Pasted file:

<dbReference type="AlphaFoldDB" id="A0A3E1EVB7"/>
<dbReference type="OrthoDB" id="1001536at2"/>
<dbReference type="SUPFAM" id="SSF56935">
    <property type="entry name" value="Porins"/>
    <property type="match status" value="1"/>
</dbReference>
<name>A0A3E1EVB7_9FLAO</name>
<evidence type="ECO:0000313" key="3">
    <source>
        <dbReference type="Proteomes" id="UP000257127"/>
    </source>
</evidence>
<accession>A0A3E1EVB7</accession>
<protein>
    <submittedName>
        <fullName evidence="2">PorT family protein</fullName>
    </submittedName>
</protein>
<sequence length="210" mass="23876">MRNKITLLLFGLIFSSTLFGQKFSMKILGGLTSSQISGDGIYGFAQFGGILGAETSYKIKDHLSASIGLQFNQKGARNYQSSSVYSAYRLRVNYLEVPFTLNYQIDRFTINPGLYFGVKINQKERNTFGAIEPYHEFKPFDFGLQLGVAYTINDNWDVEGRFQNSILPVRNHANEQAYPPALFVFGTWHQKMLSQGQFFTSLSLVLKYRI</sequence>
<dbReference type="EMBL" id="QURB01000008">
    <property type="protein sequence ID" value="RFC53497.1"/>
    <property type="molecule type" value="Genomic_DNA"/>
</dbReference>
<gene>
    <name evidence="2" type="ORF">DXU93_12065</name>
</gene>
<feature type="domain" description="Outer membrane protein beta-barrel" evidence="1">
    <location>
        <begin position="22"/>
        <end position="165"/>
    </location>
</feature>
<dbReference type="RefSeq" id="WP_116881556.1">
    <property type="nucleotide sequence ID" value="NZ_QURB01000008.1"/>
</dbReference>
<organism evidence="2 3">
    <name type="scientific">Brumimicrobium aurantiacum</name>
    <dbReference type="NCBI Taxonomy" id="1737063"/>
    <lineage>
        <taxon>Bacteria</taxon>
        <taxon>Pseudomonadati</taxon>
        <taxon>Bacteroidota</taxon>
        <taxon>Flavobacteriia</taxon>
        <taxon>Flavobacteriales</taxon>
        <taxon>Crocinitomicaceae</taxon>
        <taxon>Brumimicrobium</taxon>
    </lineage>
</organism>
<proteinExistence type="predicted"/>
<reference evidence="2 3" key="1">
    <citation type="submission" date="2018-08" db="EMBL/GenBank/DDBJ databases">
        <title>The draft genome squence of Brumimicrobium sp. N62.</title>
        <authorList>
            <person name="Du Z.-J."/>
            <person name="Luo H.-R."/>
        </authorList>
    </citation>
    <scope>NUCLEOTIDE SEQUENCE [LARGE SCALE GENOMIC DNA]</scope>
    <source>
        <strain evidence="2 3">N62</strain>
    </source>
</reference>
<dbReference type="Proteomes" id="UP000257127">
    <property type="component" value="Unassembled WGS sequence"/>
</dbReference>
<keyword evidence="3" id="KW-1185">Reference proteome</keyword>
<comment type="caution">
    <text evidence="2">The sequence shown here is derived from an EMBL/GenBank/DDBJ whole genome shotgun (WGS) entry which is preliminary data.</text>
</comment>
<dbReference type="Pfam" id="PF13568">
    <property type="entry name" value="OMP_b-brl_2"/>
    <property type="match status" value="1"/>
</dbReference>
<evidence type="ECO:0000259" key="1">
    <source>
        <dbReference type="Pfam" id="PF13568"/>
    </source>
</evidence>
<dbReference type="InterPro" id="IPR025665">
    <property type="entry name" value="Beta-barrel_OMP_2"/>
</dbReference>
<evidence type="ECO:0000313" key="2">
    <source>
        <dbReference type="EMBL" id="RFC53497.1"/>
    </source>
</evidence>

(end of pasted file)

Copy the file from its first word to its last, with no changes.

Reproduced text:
<dbReference type="AlphaFoldDB" id="A0A3E1EVB7"/>
<dbReference type="OrthoDB" id="1001536at2"/>
<dbReference type="SUPFAM" id="SSF56935">
    <property type="entry name" value="Porins"/>
    <property type="match status" value="1"/>
</dbReference>
<name>A0A3E1EVB7_9FLAO</name>
<evidence type="ECO:0000313" key="3">
    <source>
        <dbReference type="Proteomes" id="UP000257127"/>
    </source>
</evidence>
<accession>A0A3E1EVB7</accession>
<protein>
    <submittedName>
        <fullName evidence="2">PorT family protein</fullName>
    </submittedName>
</protein>
<sequence length="210" mass="23876">MRNKITLLLFGLIFSSTLFGQKFSMKILGGLTSSQISGDGIYGFAQFGGILGAETSYKIKDHLSASIGLQFNQKGARNYQSSSVYSAYRLRVNYLEVPFTLNYQIDRFTINPGLYFGVKINQKERNTFGAIEPYHEFKPFDFGLQLGVAYTINDNWDVEGRFQNSILPVRNHANEQAYPPALFVFGTWHQKMLSQGQFFTSLSLVLKYRI</sequence>
<dbReference type="EMBL" id="QURB01000008">
    <property type="protein sequence ID" value="RFC53497.1"/>
    <property type="molecule type" value="Genomic_DNA"/>
</dbReference>
<gene>
    <name evidence="2" type="ORF">DXU93_12065</name>
</gene>
<feature type="domain" description="Outer membrane protein beta-barrel" evidence="1">
    <location>
        <begin position="22"/>
        <end position="165"/>
    </location>
</feature>
<dbReference type="RefSeq" id="WP_116881556.1">
    <property type="nucleotide sequence ID" value="NZ_QURB01000008.1"/>
</dbReference>
<organism evidence="2 3">
    <name type="scientific">Brumimicrobium aurantiacum</name>
    <dbReference type="NCBI Taxonomy" id="1737063"/>
    <lineage>
        <taxon>Bacteria</taxon>
        <taxon>Pseudomonadati</taxon>
        <taxon>Bacteroidota</taxon>
        <taxon>Flavobacteriia</taxon>
        <taxon>Flavobacteriales</taxon>
        <taxon>Crocinitomicaceae</taxon>
        <taxon>Brumimicrobium</taxon>
    </lineage>
</organism>
<proteinExistence type="predicted"/>
<reference evidence="2 3" key="1">
    <citation type="submission" date="2018-08" db="EMBL/GenBank/DDBJ databases">
        <title>The draft genome squence of Brumimicrobium sp. N62.</title>
        <authorList>
            <person name="Du Z.-J."/>
            <person name="Luo H.-R."/>
        </authorList>
    </citation>
    <scope>NUCLEOTIDE SEQUENCE [LARGE SCALE GENOMIC DNA]</scope>
    <source>
        <strain evidence="2 3">N62</strain>
    </source>
</reference>
<dbReference type="Proteomes" id="UP000257127">
    <property type="component" value="Unassembled WGS sequence"/>
</dbReference>
<keyword evidence="3" id="KW-1185">Reference proteome</keyword>
<comment type="caution">
    <text evidence="2">The sequence shown here is derived from an EMBL/GenBank/DDBJ whole genome shotgun (WGS) entry which is preliminary data.</text>
</comment>
<dbReference type="Pfam" id="PF13568">
    <property type="entry name" value="OMP_b-brl_2"/>
    <property type="match status" value="1"/>
</dbReference>
<evidence type="ECO:0000259" key="1">
    <source>
        <dbReference type="Pfam" id="PF13568"/>
    </source>
</evidence>
<dbReference type="InterPro" id="IPR025665">
    <property type="entry name" value="Beta-barrel_OMP_2"/>
</dbReference>
<evidence type="ECO:0000313" key="2">
    <source>
        <dbReference type="EMBL" id="RFC53497.1"/>
    </source>
</evidence>